Flying Hospital Treats Inhabitants of the World’s Underserved Regions for Eye Disease

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Many an elusive prospect has become a reality as a result of the many accomplishments made possible throughout out the world with innovations in flight. From space shuttles shooting to beyond the Earth’s atmosphere and spaceship landings on the moon to military endeavors to the movement of passengers or regional airlines all across the globe. And yet the strangest and one of the most fascinating accomplishments in a while has been in the inception of the Orbis’ flying eye hospital.

The flying eye hospital journeys across continents to undeveloped regions and within the borders of countries lacking sufficient eye care resources to provide exams to inhabitants of these and other remote locales. The interior of the eye hospital features an exam room, an operating theater and a waiting room that can safely accommodate up to three patients.

With the added support of California tech companies and local doctors and universities of higher learning, the hospital runs on donations. The facilitators of the flying eye hospital not only allows for the treatment of patients, it’s staff strives to train and inform medical staff in the countries the hospital visits in viable treatment options of eye disease.

Dr. Doug Fredrick, who donates time and services on the flying hospital, has said, “There’s no way that an individual doctor or an individual organization can take care of all of the blindness and vision impairment themselves.”

Fredrick, a pediatric ophthalmologist at Stanford Children’s Hospital, further stated, “However, if you are able to train the local physicians to care for these patients, that’s something that will be sustainable.”

The flying hospital, managed by intercontinental non-profit Orbis International, whose goal is to save eyesight globally, was established onboard a fixed-wing aircraft because, according to Bob Ranck, President and CEO of Orbis, it can access any location that has a runway. Mr. Ranck has said about the flying hospital’s accessibility that in it, “We can go into the mountains of Peru. We can go into the inner countries of Africa.”

Beyond the flying hospital’s capability of making eye treatment available all throughout the world, Dr. Frederick, who traveled to multiple locations on the flying hospital, like China and India has indicated the experience gives him a boost that translates into his everyday life activities. He says since the late 1990’s he has made attempts to travel every year on board the flying eye hospital. On a recent trip to Burma, he and a nurse encountered and treated a 3-month old baby. The baby presented with blindness as a result of cataracts in both eyes. They were able to operate on the baby and upon determining the operation was successful, sent the baby home with his parents. A year later it was determined the baby was doing well running around like a typical toddler with no adverse issue.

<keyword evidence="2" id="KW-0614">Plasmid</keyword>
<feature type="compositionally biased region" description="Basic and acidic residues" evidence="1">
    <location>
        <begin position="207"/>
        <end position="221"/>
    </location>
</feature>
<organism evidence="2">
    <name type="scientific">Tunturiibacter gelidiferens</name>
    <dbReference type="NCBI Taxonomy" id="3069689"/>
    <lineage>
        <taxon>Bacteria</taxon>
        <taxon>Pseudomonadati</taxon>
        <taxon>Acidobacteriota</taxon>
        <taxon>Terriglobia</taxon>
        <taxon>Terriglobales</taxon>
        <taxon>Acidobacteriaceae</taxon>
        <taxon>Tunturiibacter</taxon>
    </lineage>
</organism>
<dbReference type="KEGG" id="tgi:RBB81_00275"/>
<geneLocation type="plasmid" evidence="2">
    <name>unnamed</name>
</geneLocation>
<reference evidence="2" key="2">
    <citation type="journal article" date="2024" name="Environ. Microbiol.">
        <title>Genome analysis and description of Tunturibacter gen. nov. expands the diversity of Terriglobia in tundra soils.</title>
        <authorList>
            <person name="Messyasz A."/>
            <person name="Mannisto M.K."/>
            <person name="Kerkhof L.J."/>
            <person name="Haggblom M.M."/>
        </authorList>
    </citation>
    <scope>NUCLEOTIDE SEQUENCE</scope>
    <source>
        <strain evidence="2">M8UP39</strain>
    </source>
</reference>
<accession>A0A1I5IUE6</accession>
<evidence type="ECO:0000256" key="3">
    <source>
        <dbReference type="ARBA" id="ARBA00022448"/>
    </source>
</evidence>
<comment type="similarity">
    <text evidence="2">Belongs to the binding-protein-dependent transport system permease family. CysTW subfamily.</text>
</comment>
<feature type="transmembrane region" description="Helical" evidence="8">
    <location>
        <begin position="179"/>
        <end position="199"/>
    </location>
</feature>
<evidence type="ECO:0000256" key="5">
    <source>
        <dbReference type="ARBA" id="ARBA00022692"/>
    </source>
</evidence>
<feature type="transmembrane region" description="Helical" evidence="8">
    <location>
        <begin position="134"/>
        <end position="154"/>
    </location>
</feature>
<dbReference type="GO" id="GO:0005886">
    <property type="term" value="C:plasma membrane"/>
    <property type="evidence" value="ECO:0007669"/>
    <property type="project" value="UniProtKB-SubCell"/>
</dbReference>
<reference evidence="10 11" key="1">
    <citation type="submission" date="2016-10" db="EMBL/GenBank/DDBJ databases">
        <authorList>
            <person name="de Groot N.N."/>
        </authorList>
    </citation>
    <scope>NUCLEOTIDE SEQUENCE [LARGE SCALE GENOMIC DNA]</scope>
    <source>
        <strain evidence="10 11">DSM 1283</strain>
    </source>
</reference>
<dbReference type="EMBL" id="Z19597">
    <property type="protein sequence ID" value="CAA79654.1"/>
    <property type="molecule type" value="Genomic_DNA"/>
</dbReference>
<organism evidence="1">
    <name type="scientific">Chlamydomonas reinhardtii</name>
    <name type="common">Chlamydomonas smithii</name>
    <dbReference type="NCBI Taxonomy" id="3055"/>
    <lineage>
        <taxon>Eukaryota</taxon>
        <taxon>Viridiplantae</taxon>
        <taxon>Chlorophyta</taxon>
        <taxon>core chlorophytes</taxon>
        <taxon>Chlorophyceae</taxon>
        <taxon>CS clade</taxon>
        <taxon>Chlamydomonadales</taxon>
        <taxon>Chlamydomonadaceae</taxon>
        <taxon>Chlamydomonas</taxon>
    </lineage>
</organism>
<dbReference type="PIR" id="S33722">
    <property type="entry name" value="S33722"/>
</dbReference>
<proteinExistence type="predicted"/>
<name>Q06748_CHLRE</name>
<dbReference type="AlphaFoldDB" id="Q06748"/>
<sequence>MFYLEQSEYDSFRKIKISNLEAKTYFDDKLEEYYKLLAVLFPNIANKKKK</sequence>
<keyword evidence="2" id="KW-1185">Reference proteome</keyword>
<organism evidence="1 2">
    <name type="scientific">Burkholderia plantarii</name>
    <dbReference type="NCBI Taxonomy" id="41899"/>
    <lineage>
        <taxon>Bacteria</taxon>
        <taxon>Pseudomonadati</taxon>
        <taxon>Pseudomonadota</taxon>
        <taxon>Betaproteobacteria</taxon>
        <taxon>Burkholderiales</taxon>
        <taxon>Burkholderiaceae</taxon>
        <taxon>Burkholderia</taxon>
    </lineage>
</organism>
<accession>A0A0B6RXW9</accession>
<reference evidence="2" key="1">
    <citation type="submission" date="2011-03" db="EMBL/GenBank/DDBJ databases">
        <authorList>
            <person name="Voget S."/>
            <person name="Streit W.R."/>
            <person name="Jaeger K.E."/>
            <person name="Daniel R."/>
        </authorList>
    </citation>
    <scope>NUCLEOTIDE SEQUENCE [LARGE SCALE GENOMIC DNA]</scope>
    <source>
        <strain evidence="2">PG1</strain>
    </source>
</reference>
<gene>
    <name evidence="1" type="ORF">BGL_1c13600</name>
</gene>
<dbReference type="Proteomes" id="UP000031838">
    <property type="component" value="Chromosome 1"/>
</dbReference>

Dr. Fredrick said the baby’s father, in a show of gratitude, presented the doctor with a wooden carving featuring a baby that the doctor displays in his office and that he looks at it quite often and reflects on his experience. Of the gesture, Fredrick has said, “It was very emotional.”

The team on aboard the flying hospital come in contact with a wide variety of vision issues including, retinopathy and glaucomas as well as cataracts. The aircraft is equipped with training simulators and surgeries performed on the aircraft are broadcast so local medical professionals, in regions where the hospital makes visits, can watch and learn. Even more amazing the surgeries are live streamed so medical professionals and students throughout the world can watch as well.

Another impressive feature regarding the staff of the flying hospital is that the nurses are trained flight attendants as well as hold nursing degrees.

Nurse Monelle ross has said that her experience on the flying hospital left her with a good feeling. She recalled a boy, a teenager, who had sought treatment on the flying hospital for blindness in both eyes. The boy was from Cameroon and had recently had an accident damaging his retinas and was in need of surgery. Following the surgery when Nurse Ross inquired if he could see again, he responded yes. She said that simple answer is precisely why she does this kind of work. Ross said, “To be able to see the eyes focus on you because they’re seeing you, it’s such a great feeling,” she said.